What Does Cyber Insurance Cover and What Does It Not Cover?

When you browse the news, it’s becoming more and more common to see articles mentioning a large company hit by a data breach or a cyber attack. It seems like no matter how much a business enhances its cyber security efforts, the chance of a cyber attack is ever looming in the background. According to Purplesec, the average cost of a data breach to small businesses can range from $120,000 to $1.24 million dollars. Several businesses are turning to cyber insurance companies to help them save money and protect them in the event of a serious cyber attack, data breach or ransom demands. Cyber insurance is still an evolving space and business owners might many questions about it. What exactly does cyber insurance cover and what does it not cover? Well, find out below as we go in-depth and give you all the answers you need when it comes to the world of cyber insurance.

What is Cyber Insurance?

Cyber insurance usually covers your business’ liability in the case of a cyber attack, data breach, malware, or any other cyber crime. Cyber insurance works the same way as general liability insurance or even errors and omissions insurance. It covers the losses your business may suffer following a significant cyber crime. These type of policies are great for recovering from a network security failure such as malware, ransomware, email compromises, and more. They also help in case a lawsuit arises and/or paying for penalties from regulating authorities. Cyber insurance shouldn’t be your only form of cyber risk management, but should complement and enhance a robust cyber security plan along with firewalls, antivirus programs, and specialized employee training.

What Does Cyber Cover?

Cyber insurance companies cover a variety of different losses due to data breaches, hacking, and other cyber crimes. Cyber insurance normally helps with data restoration, data recovery efforts, repairing damaged computer systems, notifying customers about a data breach, cyber extortion, legal fees, and forensic investigation. They also help with litigation expenses, crisis management expenses, attack remediation, personal identity restoration, and offer credit monitoring services to victims. A lot of cyber insurance companies also offer privacy liability coverage and robust resources meant to help businesses enhance their cyber security protocols.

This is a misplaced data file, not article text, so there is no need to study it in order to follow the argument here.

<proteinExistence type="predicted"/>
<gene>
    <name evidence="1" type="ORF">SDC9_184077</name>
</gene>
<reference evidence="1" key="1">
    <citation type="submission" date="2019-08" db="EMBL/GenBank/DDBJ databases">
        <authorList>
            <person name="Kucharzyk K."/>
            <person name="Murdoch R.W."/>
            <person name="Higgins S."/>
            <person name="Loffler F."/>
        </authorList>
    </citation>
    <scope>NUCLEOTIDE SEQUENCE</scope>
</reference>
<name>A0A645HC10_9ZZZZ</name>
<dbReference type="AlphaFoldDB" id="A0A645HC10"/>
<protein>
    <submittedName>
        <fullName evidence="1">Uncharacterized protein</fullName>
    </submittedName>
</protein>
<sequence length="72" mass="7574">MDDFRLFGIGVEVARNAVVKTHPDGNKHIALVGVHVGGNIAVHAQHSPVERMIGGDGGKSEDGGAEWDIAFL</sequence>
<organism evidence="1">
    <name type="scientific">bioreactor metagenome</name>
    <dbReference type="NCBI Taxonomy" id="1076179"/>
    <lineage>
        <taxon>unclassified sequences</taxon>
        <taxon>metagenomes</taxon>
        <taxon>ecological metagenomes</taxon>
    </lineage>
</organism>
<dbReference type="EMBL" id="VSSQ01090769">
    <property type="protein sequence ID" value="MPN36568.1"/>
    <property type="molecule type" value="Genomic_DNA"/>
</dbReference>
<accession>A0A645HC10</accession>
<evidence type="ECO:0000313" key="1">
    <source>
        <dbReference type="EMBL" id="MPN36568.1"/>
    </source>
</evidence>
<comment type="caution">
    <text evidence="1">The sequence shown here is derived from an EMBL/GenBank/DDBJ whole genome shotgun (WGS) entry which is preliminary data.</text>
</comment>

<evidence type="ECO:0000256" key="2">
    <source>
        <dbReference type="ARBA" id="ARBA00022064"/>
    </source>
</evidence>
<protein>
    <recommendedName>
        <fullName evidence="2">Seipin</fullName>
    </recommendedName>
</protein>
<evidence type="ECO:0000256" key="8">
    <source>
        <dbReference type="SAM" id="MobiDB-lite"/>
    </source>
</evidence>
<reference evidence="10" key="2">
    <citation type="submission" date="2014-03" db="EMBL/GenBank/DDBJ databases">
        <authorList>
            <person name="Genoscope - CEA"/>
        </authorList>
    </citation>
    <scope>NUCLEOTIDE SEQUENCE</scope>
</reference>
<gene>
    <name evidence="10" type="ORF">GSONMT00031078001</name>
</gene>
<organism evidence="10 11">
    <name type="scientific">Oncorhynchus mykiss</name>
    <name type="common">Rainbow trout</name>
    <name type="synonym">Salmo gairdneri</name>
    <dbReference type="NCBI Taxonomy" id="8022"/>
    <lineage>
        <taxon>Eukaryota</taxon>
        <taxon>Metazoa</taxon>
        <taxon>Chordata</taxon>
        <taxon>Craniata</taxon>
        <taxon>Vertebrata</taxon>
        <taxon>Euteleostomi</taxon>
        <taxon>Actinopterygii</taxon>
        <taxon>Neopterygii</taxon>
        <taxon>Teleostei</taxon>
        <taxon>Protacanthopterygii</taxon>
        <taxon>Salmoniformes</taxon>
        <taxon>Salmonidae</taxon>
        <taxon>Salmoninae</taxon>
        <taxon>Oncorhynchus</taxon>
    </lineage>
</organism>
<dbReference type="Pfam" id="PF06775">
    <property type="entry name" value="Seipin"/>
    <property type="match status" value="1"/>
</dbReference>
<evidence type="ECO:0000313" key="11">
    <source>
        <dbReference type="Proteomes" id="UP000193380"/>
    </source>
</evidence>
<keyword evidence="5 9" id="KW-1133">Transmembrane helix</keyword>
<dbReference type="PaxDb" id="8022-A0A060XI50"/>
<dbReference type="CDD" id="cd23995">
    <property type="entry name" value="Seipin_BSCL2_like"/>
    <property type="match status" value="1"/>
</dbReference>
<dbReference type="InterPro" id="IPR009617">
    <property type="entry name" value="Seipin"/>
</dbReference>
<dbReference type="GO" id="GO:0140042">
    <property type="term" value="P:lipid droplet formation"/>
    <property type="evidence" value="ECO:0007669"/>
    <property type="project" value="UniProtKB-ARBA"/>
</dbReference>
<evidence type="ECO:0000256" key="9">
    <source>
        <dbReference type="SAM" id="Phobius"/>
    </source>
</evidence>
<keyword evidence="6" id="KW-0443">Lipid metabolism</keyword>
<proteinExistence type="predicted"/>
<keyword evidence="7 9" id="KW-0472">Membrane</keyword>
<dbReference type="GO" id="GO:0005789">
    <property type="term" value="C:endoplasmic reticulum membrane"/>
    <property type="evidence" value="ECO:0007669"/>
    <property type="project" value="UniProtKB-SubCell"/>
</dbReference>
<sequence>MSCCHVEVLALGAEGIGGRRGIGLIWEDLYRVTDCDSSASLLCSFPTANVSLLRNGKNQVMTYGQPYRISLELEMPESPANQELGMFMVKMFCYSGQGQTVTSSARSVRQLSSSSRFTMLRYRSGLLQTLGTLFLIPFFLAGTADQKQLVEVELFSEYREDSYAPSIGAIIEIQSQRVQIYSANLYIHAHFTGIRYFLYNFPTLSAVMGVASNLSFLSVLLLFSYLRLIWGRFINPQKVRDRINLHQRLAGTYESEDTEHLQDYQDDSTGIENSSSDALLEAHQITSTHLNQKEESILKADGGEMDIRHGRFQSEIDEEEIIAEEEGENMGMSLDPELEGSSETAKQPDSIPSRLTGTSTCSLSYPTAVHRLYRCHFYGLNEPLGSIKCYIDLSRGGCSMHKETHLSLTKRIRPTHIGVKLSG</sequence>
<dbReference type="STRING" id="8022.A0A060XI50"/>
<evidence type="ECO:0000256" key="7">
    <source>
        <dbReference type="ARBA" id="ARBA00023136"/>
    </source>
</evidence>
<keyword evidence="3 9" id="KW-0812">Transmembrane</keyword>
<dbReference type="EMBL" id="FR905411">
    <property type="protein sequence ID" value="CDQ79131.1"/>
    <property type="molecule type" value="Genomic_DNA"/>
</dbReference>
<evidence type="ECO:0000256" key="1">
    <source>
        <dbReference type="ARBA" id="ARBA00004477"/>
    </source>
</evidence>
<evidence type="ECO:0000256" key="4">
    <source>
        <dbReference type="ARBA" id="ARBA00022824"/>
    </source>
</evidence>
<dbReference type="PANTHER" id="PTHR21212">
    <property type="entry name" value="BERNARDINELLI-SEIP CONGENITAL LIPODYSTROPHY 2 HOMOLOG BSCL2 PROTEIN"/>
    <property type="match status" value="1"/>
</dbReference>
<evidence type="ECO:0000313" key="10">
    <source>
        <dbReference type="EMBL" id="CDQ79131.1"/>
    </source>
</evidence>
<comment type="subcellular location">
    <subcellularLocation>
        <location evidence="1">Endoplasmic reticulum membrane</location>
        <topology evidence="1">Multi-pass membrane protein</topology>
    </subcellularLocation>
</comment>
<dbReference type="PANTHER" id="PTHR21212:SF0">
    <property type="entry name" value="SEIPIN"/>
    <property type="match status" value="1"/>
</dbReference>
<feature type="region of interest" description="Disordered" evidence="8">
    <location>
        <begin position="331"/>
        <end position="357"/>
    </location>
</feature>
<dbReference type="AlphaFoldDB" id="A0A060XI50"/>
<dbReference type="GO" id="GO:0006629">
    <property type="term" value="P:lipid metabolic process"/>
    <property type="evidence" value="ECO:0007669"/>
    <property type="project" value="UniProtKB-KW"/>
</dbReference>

What Doesn’t Cyber Insurance Cover?

Cyber insurance companies cover a lot of expenses, but don’t expect your policy to cover everything under the sun. Cyber insurance doesn’t cover human error, preexisting vulnerabilities, insider attacks, poor security processes, and technology system upgrades. Cyber insurance also doesn’t cover potential future profits that are lost due to various factors, decreased valuation, intellectual property theft, and acts of war by a foreign power. If you wish to cover all of your bases consider looking into intellectual property insurance, general liability insurance, professional liability insurance, and commercial property insurance.

Who Needs Cyber Insurance?

If your business has an online component, relies heavily on technology, and/or store sensitive data, then it would be in your best interest to get cyber insurance. A large business may have the funds and revenue to cover a lawsuit, but most small businesses don’t have the resources to cover this scenario. Either way, both large and small companies can benefit from cyber insurance, especially if they’re looking to prevent damage to both their business and reputation resulting from a cyber attack.

Cyber Insurance Costs

Cyber insurance companies charge different amounts depending on several different factors. The cost depends on your industry, claims history, revenue, the type of sensitive data you store, and the number of customers/clients. According to Insureon, the median cost of cyber insurance is $130 per month or $1,675 per year. Network security companies, healthcare, IT consultants tend to pay a lot more than other businesses since they handle sensitive customer information on the regular. Many small businesses choose policies that have a $1 million dollar aggregate limit that could end up saving them from potential financial destruction following a devastating cyber attack.

Conclusion

Cyber security threats are becoming more advanced every year and business owners have to constantly find new yet effective ways of upgrading their security networks and preventing the chances of these attacks occurring. It’s a constant struggle for many businesses who are trying to navigate this vulnerable space without being attacked. For many businesses, it’s just a matter of time before they experience a cyber attack. According to Purpesec, enterprises experienced an average of 130 security breaches per year per organization. Cyber insurance is one of the best solutions your business could invest in for the future of your company. It covers a wide range of expensing resulting from a data breach and/or cyber attack. Cyber insurance won’t upgrade the security of your network or cover future losses. Either way cyber insurance is a valuable asset and a reliable safeguard for any business regardless of the size of the company.